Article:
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Ludwig v. Commissioner of Internal Revenue


December 22, 1941


Petitions to Review Decisions of the United States Board of Tax Appeals.

Author: Swan

Before SWAN, AUGUSTUS N. HAND, and CHASE, Circuit Judges.

SWAN, Circuit Judge.

These appeals present a single question: Whether the taxpayer's stock in a New Jersey corporation became worthless in the year 1937 so as to entitle him to take the cost thereof as a deductible loss under section 23(e)(2) of the Revenue Act of 1936, 26 U.S.C.A. Int. Rev. Code, ยง 23(e)(2). The Board sustained the commissioner's denial of such deduction.

There is no dispute as to the evidentiary facts. Prior to 1937 each of the taxpayers had purchased stock in Bankers Title & Mortgage Guaranty Company. This corporation was organized under the laws of New Jersey and was subject to the supervision and control of the Commissioner of Banking and Insurance of the State. Until March 21, 1933, the corporation was engaged in the business of guaranteeing titles to real estate, lending money on bond and mortgage and selling the mortgages or participations therein with guarantees of payment of principal and interest. On that date the Commissioner of Banking and Insurance directed the company to suspend its business of selling mortgages or mortgage participations. Thereafter until April 27, 1937, the company, when possible, made collections under its mortgages, rented and sold its real estate, distributing such receipts to the holders of the mortgages and participation certificates entitled thereto, and paid interest on outstanding mortgages and participation certificates. During the same period it continued to carry on its business of guaranteeing titles, renewing mortgages, etc. In April, 1937, following an examination of the company, the State Commissioner of Banking and Insurance directed the company to cease paying interest on its guaranteed mortgages and participation certificates. Such certificates amounted to $1,368,069.50. Thereupon the company applied to the Court of Chancery of New Jersey for relief under chapter 3 of the Laws of 1934, and on April 27th the court appointed the Commissioner trustee of the assets of the company. A plan of liquidation was then formulated, pursuant to which a new corporation was organized for the purpose of acquiring and liquidating the assets of the company. By order of the court on November 1, 1937, all the assets of the old company were conviyed to the new as of that date. The creditors of the old company received "special" stock in the new company which entitled them to elect four of its five directors; the stockholders of the old company received "common" stock entitling them to elect one of the directors. The new company was to pay the proceeds of the assets transferred to it to the creditors, including the "special" stockholders, in the order of their priority, and "to distribute the balance, if any, to the stockholders of the old company, and so to liquidate." No date was appointed for the completion of such liquidating. The balance sheets of the old company on April 27, 1937, showed an excess of assets over liabilities (apart from the capital stock of $200,000) in the amount of $32,918.88; and on November 1, 1937, they showed a similar excess of $31,269.82. But the Board found that the assets were over-valued in a total amount of $317,850.04. Thus insolvency existed to the extent of more than $86,000, without taking account of the expenses necessarily to be incurred in liquidation, such as broker's commissions for selling the real estate. Nevertheless the Board concluded that the worthlessness of the stock was not proven, because each old stockholder got one share of no par stock in the new company for each share ($50 par) in the old company. "In other words, it was recognized that there was a potential equity left for the old stockholders."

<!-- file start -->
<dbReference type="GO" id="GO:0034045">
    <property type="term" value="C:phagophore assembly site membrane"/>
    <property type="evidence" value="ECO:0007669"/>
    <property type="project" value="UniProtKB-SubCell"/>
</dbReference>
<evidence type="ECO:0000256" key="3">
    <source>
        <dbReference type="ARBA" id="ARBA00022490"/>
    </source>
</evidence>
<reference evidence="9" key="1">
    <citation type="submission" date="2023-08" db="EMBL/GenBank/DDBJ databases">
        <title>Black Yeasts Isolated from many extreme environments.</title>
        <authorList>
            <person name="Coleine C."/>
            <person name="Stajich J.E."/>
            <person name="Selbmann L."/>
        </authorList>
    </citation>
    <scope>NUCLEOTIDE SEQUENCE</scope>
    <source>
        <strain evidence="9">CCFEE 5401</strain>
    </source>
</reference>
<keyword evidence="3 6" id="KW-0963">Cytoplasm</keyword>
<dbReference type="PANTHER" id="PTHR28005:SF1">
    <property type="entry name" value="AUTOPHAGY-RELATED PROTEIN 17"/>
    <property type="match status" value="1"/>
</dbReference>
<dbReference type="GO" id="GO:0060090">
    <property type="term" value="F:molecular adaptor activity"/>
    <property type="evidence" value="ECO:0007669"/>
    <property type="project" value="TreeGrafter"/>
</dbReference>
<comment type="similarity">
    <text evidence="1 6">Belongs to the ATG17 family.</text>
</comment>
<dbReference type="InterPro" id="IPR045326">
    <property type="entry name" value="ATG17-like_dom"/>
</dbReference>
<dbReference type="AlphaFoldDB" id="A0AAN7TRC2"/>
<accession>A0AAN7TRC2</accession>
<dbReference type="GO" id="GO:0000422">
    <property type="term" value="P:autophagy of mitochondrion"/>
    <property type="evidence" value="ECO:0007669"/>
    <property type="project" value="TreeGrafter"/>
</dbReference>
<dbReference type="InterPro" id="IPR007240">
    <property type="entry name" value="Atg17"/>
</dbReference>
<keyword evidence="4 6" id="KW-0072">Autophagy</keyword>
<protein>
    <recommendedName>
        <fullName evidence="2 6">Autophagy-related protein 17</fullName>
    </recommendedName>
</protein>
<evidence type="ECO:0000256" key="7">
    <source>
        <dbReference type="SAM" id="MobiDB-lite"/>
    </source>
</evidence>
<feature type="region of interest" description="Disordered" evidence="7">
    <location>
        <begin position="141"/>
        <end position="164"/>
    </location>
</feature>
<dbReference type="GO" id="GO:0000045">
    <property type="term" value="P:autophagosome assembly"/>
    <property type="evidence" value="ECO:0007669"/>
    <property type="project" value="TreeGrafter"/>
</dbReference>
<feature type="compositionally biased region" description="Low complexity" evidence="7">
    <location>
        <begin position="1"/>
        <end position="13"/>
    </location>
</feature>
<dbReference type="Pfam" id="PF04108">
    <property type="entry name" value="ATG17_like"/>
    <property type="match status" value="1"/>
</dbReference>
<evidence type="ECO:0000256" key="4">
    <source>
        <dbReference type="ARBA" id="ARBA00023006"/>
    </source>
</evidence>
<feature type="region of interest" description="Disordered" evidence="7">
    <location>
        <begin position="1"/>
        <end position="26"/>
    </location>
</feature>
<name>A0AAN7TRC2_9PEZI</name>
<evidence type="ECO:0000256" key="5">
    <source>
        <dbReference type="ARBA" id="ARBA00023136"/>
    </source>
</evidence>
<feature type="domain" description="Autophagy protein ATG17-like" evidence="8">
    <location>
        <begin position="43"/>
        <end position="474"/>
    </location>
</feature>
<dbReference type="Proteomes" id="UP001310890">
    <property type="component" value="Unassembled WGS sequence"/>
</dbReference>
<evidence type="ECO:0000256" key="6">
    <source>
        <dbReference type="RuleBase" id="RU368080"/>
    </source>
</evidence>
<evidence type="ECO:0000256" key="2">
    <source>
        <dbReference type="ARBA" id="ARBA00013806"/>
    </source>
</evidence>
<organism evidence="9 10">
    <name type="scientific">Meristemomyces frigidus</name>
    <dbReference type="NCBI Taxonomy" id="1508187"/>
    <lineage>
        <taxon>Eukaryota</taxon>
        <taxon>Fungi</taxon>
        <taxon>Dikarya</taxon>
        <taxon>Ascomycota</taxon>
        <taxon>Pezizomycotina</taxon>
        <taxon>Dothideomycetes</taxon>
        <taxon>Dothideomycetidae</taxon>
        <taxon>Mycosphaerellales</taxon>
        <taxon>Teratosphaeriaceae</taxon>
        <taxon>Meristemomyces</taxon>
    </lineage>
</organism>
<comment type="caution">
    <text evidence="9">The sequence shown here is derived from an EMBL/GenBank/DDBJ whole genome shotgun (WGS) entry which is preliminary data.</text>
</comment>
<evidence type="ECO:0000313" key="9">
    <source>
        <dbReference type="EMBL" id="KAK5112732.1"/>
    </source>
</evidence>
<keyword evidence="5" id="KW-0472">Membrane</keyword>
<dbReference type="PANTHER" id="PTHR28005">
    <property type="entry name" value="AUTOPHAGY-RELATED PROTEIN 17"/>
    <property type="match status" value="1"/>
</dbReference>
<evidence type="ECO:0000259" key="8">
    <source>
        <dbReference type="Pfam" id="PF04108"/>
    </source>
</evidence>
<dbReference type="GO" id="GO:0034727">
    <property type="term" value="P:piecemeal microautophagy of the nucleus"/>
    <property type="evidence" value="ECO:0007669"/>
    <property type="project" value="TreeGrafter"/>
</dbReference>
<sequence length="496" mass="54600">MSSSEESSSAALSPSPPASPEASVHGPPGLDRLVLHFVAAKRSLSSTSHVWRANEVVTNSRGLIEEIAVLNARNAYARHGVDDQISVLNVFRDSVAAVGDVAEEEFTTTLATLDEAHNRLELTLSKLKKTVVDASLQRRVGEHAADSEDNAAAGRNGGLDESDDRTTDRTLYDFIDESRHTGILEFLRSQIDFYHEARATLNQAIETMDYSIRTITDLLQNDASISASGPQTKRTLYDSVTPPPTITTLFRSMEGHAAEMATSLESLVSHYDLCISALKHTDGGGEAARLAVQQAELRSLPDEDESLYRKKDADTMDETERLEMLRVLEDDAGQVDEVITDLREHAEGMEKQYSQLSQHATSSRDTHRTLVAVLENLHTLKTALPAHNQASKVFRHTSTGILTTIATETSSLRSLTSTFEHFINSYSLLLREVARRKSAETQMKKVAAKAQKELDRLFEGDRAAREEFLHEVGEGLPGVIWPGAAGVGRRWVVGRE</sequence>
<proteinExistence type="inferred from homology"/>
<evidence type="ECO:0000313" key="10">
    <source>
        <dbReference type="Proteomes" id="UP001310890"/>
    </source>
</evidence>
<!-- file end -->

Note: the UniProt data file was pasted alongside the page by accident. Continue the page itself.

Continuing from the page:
In our opinion the conclusion that the stock was not proven worthless in 1937 cannot be supported; it is contradicted by the Board's prior specific findings that the old company transferred all its assets to the corporate liquidator (the new company) and was insolvent to a substantial extent at the time. The new stock could have no value greater than the old, which was zero, for the new company was not to continue the business but was merely to liquidate the assets. Nor did the substitution of new stock for old give the stockholders of the old company any greater rights, except to elect one-fifth of the directors, than they would have had if the plan for liquidation had completely ignored them. See Kipp v. Fidelity Title & Mortgage Guaranty Co., 116 N.J.Eq. 409, 174 A. 229, affirmed 117 N.J.Eq. 588, 177 A. 83. In the light of the well known conditions in the real estate market in 1937, the mere possibility that the property might at some distant future date be liquidated for enough more than its then value to leave a balance for stockholders was too remote and speculative a hope to justify a stockholder in postponing his loss until final liquidation. As Mr. Justice Stone said in United States v. S.S. White Dental Mfg. Co., 274 U.S. 398, 402, 47 S. Ct. 598, 600, 71 L. Ed. 1120, "a loss may become complete enough for deduction without the taxpayer's establishing that there is no possibility of an eventual recoupment." This principle has been applied to situations closely similar to the case at bar. See Commissioner v. Winthrop, 2 Cir., 98 F.2d 74; Thompson v. Commissioner, 2 Cir., 115 F.2d 661; Connelly v. Commissioner, 3 Cir., 121 F.2d 686; Young v. Commissioner, 2 Cir., 123 F.2d 597, decided November 17, 1941. In those cases, it is true, the Board's conclusion of worthlessness was affirmed, while here we reverse it. But it is only the inference which the Board drew from its specific findings of fact that we reverse. Those specific findings require an inference exactly contrary to the one made by the Board. Accordingly its determinations of deficiencies are reversed.